No one is wear­ing masks, and we aren’t being asked to keep space between us, either. I down­load the Mobile Pass­port App, insert the need­ed infor­ma­tion and jump ahead of the line. I wait for my lug­gage to arrive, pick it up and pro­ceed to Cus­toms. None of the cus­tom offi­cers are wear­ing a mask.

I clear U.S. Cus­toms and hop onto Sound Tran­sit’s Link light rail sys­tem. In less than five min­utes, I’m out of the air­port and on my way home!

April 14th, 2020

It’s been a month since we’ve all start­ed work­ing from home. We are tak­ing it day by day. I’m used to see­ing every­one in per­son each day, so I miss not see­ing them. For each inter­ac­tion, I now have to set up a meet­ing.

My cal­en­dar is get­ting full.

Slow­ly we’ve start­ed set­ting up our office space at home.

For some, it’s meant buy­ing a new office chair.

Many of us have tak­en our work mon­i­tors and key­boards home.

Until now, we were famil­iar only with Google Chat, but slow­ly we all are becom­ing experts at oth­er appli­ca­tions for “live” meet­ings. Zoom, Teams, Webex…

Recent­ly a team­mate had a birth­day, and we had a “vir­tu­al” sur­prise birth­day par­ty for him! We got hold of his wife, who snuck out and got a birth­day cake.

I sched­uled a “check-in” meet­ing with him and invit­ed all the oth­er team mem­bers. Once he logged in, we sang and his wife cel­e­brat­ed with the cake!

In the four weeks since we’ve start­ed work­ing from home, I’ve seen a few kids who want to “par­tic­i­pate” in the meet­ings.

I under­stand their curios­i­ty and the nov­el­ty of see­ing their par­ents work­ing from home, so I had a meet­ing with just the kids! It was fan­tas­tic — some sang poems, some just want­ed to see who was on the oth­er side of the screen!

I do wor­ry about how kids will react once the par­ents start going back to work. Will they become too attached to their par­ents and not want to go back to school?

May 14th, 2020

The Sam­mamish Y Advi­so­ry Board con­tin­ues to have its month­ly meet­ings. They con­tin­ue to pro­vide babysit­ting and oth­er ser­vices for essen­tial work­ers, but are closed as a gym. COVID-19 has impact­ed this non-prof­it on mul­ti­ple fronts.

How­ev­er, even with the reduced staff, they con­tin­ue to engage with the com­mu­ni­ty by call­ing and check­ing in on seniors and pro­vid­ing meals.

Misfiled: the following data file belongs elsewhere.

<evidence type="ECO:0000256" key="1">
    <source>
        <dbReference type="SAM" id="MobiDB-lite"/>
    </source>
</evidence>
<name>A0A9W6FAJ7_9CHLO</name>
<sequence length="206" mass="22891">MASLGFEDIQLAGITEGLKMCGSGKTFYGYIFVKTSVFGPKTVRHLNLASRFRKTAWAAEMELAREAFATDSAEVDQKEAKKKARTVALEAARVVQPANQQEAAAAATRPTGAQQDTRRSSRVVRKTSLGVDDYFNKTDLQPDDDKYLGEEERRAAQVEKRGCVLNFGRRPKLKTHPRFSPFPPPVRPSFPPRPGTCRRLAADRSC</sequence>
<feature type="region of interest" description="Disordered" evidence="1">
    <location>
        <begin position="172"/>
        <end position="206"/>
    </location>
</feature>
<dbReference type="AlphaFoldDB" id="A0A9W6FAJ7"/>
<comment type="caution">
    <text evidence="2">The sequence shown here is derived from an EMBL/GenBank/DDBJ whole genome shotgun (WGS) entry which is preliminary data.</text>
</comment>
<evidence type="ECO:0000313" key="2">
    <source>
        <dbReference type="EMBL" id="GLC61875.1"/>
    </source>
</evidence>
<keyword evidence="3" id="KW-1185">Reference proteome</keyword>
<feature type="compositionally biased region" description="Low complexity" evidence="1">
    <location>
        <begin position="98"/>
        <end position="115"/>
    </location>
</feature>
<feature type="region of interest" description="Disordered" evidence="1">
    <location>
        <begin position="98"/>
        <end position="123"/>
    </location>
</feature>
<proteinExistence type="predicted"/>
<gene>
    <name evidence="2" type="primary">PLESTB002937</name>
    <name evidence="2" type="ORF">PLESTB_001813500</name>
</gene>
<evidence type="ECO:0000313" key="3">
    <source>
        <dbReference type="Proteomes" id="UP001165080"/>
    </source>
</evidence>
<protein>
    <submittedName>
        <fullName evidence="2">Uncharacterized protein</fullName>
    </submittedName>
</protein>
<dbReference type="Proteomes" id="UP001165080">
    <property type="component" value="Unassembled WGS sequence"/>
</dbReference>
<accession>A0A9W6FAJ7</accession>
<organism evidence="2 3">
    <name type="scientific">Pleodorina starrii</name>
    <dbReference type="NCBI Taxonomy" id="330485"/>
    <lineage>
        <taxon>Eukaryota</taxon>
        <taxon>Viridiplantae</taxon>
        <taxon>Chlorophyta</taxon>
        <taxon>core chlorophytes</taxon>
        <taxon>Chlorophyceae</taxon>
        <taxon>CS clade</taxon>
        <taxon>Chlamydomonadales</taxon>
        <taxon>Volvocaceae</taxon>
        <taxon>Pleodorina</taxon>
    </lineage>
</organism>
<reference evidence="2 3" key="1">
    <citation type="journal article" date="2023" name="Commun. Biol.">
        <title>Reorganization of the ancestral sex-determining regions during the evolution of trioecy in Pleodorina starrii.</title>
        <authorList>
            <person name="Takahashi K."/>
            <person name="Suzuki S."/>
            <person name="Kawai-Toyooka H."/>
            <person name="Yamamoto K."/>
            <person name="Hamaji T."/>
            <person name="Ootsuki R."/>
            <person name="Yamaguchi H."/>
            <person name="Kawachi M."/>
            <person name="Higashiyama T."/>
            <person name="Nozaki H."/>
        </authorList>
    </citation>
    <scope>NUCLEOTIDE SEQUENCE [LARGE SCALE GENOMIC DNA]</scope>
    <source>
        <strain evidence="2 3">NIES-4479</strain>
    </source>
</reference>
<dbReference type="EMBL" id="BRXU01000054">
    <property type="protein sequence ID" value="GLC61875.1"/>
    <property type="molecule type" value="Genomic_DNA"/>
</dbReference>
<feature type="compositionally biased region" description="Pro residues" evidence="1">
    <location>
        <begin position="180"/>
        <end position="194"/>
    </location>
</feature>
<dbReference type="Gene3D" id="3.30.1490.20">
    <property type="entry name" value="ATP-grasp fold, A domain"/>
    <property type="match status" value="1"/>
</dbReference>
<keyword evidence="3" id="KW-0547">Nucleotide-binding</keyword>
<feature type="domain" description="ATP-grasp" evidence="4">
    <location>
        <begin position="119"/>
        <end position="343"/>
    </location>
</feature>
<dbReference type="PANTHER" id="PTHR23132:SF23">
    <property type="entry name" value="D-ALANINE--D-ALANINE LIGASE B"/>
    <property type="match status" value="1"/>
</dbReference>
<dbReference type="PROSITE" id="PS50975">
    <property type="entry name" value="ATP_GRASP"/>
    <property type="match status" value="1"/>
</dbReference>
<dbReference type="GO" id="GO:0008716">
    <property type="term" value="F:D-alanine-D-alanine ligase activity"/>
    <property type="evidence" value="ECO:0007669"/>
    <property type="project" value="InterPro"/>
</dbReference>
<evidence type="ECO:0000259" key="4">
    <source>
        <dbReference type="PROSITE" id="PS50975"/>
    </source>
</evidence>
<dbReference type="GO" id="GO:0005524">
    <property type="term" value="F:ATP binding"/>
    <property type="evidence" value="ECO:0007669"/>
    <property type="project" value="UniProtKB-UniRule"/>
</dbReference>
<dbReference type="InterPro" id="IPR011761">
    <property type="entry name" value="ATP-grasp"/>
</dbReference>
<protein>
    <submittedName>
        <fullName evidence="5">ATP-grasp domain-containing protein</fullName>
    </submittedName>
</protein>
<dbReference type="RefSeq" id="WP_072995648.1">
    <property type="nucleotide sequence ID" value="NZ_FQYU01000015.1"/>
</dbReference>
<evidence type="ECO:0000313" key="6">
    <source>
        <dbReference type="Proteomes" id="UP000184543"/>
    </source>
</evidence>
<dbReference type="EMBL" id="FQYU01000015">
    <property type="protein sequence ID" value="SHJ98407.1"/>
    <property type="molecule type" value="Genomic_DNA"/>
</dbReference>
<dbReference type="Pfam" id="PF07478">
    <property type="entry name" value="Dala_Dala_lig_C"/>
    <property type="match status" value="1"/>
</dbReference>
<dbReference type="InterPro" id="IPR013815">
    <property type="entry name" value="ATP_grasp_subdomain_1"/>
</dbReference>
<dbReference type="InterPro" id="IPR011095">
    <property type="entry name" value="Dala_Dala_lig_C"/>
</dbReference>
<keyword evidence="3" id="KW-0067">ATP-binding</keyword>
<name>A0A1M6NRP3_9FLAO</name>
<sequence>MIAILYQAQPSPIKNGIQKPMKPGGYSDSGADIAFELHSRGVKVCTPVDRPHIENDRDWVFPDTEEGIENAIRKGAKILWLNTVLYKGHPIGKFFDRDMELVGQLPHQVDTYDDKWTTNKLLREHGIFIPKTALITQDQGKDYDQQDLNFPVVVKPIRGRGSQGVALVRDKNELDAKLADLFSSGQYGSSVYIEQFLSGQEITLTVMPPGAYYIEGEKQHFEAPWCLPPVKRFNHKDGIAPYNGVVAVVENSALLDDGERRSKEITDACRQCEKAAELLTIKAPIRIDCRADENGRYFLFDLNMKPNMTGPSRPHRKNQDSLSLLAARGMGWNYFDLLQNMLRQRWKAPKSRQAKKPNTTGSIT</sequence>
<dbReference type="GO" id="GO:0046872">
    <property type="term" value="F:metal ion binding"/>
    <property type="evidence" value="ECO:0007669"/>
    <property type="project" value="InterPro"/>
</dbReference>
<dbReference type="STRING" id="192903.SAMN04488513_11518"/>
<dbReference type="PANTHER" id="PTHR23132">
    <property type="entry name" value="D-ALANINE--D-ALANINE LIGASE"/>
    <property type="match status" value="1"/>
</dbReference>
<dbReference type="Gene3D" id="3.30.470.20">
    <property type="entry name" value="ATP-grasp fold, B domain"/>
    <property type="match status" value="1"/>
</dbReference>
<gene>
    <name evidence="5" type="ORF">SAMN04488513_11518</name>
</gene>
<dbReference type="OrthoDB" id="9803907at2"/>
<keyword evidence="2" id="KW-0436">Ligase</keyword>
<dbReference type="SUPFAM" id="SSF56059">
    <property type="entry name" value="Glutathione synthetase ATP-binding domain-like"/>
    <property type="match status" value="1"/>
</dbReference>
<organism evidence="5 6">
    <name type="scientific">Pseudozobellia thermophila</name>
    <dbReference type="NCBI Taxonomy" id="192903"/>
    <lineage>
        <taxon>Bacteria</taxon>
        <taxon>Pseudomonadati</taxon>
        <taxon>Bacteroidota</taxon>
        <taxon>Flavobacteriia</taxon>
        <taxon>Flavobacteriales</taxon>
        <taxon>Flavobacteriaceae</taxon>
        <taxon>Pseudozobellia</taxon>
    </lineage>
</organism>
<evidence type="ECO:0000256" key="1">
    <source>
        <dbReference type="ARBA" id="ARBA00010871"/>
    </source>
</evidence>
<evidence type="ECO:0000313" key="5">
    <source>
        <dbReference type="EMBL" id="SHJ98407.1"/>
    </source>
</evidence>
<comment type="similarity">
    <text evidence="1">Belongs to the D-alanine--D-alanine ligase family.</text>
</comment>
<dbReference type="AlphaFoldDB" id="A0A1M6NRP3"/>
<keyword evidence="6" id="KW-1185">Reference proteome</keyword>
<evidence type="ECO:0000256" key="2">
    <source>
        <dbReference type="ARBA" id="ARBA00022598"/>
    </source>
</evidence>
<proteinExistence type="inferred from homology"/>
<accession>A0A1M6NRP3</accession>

I con­tin­ue to be engaged in con­ver­sa­tions about how to sup­port the com­mu­ni­ty in their men­tal well-being needs.

With the stay at home order in place as a result of COVID-19, the rate of domes­tic vio­lence and sex­u­al abuse is on the rise.

For young peo­ple who live in homes where they feel threat­ened, they are unable to report or talk to some­one they can trust.

This real­ly weighs on my mind. How­ev­er, it was encour­ag­ing to hear at the KCSARC (King Coun­ty Sex­u­al Assault Resource Cen­ter) Hon­orary Board meet­ing that coun­sel­ing ses­sions are tak­ing place via HIPAA‑compliant video calls.

API Chaya, which pro­vides cul­­tur­al­­ly-rel­e­­vant vio­lence pre­ven­tion efforts and mul­ti­lin­gual sur­vivor ser­vices, has its twen­ty-fifth anniver­sary com­ing up!

It’s a dif­fi­cult time to do fundrais­ing. The stock mar­ket is down, peo­ple are feel­ing fraz­zled. I hope to ral­ly my friends and encour­age them to do their best.

I filed to be a precinct com­mit­tee offi­cer in my state leg­isla­tive dis­trict. Help­ing elect pro­gres­sive can­di­dates is some­thing I want to con­tin­ue to do.

Since I’m on the East­side Democ­rats Fundrais­ing Com­mit­tee, we’ve been brain­storm­ing ideas on whether to change the date of the fundrais­ing din­ner (we had a fab­u­lous event at the Sno­qualmie Casi­no last year), or move it to an online event.

For the third month in a row, the Sam­mamish Munic­i­pal Plan­ning Com­mis­sion meet­ing has been can­celled due to COVID-19.

(Almost!) June 14th, 2020

Ear­ly in the morn­ing, I dropped off our son at work.